Sharing the ballroom stage this week at the W Chicago City Center Hotel for CMSWire's first DX Summit was an incredible honor for me. We had thought leaders. Digital experience experts. Analysts. Integrators. Consultants. Industry researchers. Practitioners.

They inspired, informed and gave our attendees more than a few action items as they left downtown Chicago and headed home — or stayed if they’re lucky, because the city rocks with a capital “R”.

[Editor's note: A sincere "thank you" to everyone who attended. We appreciate your insights, your collaboration and your expertise. But more than anything, we appreciate your presence at the event. You were magnificent!]

Another Aha Moment

Meeting so many digital experience go-getters in the crowd was just as much of an honor. For me, that's where the conference's aha moment came — from someone who never took the stage.

I like aha moments at tech conferences. They usually don't come until I'm in the air over America flying home to Boston (like I am as I write this) or navigating the city's fine public transportation system (just not during record snowfall).

We had a personalization roundtable during Day 1 of the conference. It featured James Goldman, Jennifer Hickman, Scott Lee, Tony White and Andy Zimmerman.

During the presentation, we kicked the mic over to a marketer from a bank. She wondered: How could she and her team back home actually do this — and do it consistently? How could they craft at a truly, personalized 1-to-1 marketing experience for customers and prospects?


That comment represented exactly where we are in the digital experience space: early days. No one’s out there claiming they’ve conquered it. Every one wants to.

But it’s simply, well, early. We have a lot of technology, and a good amount of it works. What would we do without CMS? How would we leverage email without our email marketing tool? What would sales do without a CRM?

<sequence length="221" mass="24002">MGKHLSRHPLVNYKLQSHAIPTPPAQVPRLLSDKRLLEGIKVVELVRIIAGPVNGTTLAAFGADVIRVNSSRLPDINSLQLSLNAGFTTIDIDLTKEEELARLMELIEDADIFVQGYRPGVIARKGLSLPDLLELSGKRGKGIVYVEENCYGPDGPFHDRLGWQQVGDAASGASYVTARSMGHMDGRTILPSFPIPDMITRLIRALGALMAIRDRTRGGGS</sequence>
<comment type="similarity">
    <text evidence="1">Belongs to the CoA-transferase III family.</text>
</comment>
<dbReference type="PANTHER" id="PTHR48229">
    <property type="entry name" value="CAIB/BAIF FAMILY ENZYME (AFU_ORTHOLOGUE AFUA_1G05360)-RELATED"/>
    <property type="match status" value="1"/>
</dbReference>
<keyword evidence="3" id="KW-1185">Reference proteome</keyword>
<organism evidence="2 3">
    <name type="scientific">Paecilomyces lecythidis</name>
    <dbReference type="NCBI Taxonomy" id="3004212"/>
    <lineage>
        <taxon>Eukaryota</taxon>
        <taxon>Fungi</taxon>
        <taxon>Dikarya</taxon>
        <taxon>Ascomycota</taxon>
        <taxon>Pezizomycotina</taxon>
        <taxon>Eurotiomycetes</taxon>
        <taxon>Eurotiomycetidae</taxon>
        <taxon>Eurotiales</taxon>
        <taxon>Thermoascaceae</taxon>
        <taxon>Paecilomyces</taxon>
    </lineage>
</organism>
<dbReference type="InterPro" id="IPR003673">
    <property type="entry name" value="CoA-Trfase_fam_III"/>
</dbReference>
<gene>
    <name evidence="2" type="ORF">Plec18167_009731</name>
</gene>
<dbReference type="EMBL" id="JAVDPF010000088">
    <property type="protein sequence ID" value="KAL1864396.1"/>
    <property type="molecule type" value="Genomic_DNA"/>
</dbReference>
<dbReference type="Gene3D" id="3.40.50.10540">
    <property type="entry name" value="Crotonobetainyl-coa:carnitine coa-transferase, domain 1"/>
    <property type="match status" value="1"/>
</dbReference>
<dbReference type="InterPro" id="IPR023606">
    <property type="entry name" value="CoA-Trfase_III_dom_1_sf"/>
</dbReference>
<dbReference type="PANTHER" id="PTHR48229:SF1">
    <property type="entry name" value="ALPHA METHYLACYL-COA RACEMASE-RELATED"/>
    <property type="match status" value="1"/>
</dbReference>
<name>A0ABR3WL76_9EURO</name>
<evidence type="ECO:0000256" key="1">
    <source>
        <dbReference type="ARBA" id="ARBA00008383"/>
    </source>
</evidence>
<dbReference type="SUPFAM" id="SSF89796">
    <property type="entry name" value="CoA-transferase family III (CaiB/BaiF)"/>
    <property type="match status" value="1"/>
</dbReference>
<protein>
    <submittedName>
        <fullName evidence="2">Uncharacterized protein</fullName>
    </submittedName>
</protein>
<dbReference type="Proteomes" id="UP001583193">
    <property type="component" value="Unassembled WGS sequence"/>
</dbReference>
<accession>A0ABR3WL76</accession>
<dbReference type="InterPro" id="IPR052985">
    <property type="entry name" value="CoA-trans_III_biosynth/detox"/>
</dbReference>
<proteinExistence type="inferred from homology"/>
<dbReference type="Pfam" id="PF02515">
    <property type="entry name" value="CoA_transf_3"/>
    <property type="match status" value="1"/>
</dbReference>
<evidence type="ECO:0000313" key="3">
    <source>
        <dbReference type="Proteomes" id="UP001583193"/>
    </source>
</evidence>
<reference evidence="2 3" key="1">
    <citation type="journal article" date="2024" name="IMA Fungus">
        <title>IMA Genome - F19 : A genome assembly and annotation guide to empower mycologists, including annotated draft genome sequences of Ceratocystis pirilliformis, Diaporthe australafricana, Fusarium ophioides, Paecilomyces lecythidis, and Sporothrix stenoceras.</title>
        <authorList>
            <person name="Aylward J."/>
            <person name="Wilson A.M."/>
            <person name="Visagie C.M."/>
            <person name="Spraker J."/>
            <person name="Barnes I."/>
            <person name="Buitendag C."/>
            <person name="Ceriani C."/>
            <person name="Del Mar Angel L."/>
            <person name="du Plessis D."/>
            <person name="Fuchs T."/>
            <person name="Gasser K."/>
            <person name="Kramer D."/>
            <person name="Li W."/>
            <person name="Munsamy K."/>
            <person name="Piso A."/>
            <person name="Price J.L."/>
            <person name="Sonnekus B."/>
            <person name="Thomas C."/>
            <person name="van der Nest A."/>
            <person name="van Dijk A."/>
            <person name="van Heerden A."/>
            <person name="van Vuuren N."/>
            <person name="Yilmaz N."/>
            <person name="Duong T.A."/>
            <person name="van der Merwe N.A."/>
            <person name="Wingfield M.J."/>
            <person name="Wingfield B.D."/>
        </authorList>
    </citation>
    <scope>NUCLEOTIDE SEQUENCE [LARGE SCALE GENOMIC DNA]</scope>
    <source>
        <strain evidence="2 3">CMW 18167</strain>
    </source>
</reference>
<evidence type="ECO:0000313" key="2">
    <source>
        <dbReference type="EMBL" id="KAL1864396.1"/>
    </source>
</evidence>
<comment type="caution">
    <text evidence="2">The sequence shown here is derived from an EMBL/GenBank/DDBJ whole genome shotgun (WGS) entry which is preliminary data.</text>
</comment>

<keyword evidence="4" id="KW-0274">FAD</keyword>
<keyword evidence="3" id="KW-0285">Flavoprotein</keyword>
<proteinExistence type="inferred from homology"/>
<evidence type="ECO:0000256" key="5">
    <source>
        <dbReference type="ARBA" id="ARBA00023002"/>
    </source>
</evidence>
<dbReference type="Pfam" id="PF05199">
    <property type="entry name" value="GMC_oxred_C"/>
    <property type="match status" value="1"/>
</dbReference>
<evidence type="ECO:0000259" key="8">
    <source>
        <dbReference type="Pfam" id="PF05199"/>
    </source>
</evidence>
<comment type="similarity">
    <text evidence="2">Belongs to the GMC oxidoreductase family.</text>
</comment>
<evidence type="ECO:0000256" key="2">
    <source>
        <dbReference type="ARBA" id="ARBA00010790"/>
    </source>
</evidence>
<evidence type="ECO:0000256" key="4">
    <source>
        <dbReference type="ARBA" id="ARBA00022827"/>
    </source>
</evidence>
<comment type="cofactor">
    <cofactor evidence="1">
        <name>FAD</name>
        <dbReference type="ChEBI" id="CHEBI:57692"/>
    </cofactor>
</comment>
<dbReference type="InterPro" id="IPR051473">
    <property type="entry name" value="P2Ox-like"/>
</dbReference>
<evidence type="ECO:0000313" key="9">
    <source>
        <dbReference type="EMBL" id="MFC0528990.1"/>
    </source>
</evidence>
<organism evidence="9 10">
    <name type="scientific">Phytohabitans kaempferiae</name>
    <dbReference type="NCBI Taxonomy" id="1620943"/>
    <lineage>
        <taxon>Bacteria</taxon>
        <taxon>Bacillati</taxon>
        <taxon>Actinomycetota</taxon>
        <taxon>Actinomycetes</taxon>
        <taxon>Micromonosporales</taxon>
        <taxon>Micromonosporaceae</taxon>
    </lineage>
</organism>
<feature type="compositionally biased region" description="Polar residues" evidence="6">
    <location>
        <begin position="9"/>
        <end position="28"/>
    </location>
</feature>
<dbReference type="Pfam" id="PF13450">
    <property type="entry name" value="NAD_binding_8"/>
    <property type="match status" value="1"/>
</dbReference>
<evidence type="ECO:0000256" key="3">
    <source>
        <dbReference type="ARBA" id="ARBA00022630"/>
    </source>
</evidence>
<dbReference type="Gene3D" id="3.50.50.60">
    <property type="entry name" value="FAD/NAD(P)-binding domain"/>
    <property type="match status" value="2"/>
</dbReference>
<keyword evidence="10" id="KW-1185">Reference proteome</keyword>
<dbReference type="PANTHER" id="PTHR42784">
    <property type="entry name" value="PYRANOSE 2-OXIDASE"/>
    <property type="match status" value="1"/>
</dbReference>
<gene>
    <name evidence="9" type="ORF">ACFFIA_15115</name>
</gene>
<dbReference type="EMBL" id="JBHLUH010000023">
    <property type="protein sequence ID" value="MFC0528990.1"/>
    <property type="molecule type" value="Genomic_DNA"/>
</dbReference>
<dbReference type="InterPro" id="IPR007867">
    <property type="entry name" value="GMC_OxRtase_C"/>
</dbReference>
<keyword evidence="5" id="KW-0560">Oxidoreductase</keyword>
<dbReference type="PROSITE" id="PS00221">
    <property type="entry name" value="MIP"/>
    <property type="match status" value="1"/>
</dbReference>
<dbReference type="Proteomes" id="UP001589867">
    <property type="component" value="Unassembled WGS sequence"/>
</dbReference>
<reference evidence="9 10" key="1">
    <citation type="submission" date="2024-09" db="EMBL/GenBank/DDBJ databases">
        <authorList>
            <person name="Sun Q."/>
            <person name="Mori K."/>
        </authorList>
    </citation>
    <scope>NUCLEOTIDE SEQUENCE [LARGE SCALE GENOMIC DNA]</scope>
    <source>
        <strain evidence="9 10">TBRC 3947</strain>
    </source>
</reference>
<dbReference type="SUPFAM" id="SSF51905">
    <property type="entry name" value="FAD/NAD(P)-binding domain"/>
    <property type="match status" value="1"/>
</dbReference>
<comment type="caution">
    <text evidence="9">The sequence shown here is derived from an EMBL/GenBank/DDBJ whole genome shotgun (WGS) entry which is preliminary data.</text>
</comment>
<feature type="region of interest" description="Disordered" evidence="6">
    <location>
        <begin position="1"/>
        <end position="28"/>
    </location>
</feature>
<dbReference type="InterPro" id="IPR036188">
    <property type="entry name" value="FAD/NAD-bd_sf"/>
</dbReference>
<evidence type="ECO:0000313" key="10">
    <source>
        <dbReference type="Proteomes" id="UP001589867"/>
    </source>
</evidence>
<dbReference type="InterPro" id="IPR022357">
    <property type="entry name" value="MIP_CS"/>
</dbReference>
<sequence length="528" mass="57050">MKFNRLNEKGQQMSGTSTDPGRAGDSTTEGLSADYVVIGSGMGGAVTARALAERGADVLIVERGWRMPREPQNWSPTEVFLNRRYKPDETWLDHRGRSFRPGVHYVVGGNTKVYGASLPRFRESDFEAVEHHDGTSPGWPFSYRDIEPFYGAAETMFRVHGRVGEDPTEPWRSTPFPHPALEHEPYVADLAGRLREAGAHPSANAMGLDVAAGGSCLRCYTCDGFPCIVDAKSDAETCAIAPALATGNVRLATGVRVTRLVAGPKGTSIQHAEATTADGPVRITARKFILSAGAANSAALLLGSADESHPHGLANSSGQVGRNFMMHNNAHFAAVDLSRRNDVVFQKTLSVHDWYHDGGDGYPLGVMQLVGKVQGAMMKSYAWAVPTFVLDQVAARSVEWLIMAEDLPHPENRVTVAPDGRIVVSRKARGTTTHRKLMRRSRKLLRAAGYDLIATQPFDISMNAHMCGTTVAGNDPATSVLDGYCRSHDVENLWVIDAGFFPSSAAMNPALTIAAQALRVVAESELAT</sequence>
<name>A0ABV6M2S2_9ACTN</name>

We can’t live without our enterprise technology tools, much like it seems Chicagoans can’t live without their (overrated) deep-dish pizza (yep, I went there, because it’s really more like a calzone, and who puts the sauce on top of the cheese? #boston'sbetter). [Editor's note: Debatably Dom. And Chicago wins with the popcorn.]

The trick, though, is to get the tools to work together, and it’s not just about tossing in a few APIs. We still haven't completely figured out what to do with our massive data sets and digital assets.

DX Realities

Digital experience is the realization that the digital world exists beyond a website. Our friend in the crowd is probably a great marketer. She knows what she needs, what her customers need. It's just a matter of keeping up, really. What tools can help me keep my brand relevant and support a great conversation my customers want to follow?

Learning Opportunities

“They helped me. They made it easy. I’m coming back.” Isn't that the holy grail?

When Henry Sandy Brooks opened Brooks and Co. in Manhattan in 1818 he wanted to "make and deal only in merchandise of the finest body, to sell it at a fair profit, and to deal with people who seek and appreciate such merchandise." Brooks didn't have to deal, though, with what today's marketers do: this second world called digital and the challenge to create a solid experience within its ecosystem.

That’s why Brice Dunwoodie created the DX Summit. Because as customers leverage new technologies and channel hop, we want to be there to greet them. It’s like a good maitre d', who knows our name. “Hey Dom, hope the family is well. Here are the specials for prime rib tonight.”

But It's So Hard

Digital is hard. Digital is work. Digital is collecting data and figuring out what the heck to do with it. Digital is having to explore a vendor landscape feeling overwhelmed.

And it becomes even scarier when someone like Tony Byrne says there’s no such thing as a digital experience platform or when you consider that Forrester Research after two years of Digital Experience Wave reports has only named one leader.

How are marketers like our friend at the DX Summit supposed to process that information?

But fear not. We’re going to “get it” someday. We always do. Right now, though, we’re still trying to become digital experience masters. It's like Day 1 in cooking class with all the right knives, spatulas and cookware in front of us, but the chef master fell sick and didn't show. Now how exactly do we cook all this stuff?

Say this for our marketing "digital experience cooks," like the woman in the crowd at the DX Summit. They're not leaving the class until they get their meals just right.

Stay with us on the journey. We'll have plenty more about DX on the pages of this publication in the weeks and months to come. And we're already planning the 2016 DX Summit. It'll be back in Chicago again — if you see me in town next November, please take no offense to that earlier pizza comment. After all, pizza's pizza.

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